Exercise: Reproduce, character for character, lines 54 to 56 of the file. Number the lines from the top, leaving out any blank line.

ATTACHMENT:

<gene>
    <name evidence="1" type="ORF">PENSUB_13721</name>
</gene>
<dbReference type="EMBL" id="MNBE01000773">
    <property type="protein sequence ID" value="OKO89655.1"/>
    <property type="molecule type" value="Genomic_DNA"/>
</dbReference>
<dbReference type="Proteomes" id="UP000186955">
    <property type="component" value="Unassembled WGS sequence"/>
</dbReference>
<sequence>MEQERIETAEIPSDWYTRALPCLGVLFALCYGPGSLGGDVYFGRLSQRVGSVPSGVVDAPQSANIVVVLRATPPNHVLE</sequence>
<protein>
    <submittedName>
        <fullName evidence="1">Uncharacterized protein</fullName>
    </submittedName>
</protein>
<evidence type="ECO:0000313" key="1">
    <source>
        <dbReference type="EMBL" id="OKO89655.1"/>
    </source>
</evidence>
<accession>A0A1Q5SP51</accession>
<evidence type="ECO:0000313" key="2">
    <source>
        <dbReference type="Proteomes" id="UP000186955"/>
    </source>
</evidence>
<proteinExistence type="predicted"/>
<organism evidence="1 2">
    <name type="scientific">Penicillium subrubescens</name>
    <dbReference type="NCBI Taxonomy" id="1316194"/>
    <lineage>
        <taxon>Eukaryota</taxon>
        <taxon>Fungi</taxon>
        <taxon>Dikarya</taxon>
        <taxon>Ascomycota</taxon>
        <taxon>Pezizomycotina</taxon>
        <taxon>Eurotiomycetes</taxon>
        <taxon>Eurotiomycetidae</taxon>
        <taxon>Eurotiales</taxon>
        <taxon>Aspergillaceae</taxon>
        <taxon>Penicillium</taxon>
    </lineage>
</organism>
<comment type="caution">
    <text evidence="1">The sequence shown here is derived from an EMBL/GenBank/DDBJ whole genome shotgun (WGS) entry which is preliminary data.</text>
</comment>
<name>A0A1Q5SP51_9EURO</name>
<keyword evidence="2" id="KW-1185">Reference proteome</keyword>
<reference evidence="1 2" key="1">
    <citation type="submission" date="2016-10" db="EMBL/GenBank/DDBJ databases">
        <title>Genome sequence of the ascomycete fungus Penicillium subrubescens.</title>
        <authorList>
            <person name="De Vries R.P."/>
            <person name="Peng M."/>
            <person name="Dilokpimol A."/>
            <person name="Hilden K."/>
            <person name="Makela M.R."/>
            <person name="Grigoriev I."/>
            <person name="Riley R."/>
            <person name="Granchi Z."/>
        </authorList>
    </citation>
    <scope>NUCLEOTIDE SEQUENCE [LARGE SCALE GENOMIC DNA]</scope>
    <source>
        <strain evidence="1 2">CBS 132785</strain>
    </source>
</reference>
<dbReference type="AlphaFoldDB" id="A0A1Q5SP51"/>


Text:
            <person name="De Vries R.P."/>
            <person name="Peng M."/>
            <person name="Dilokpimol A."/>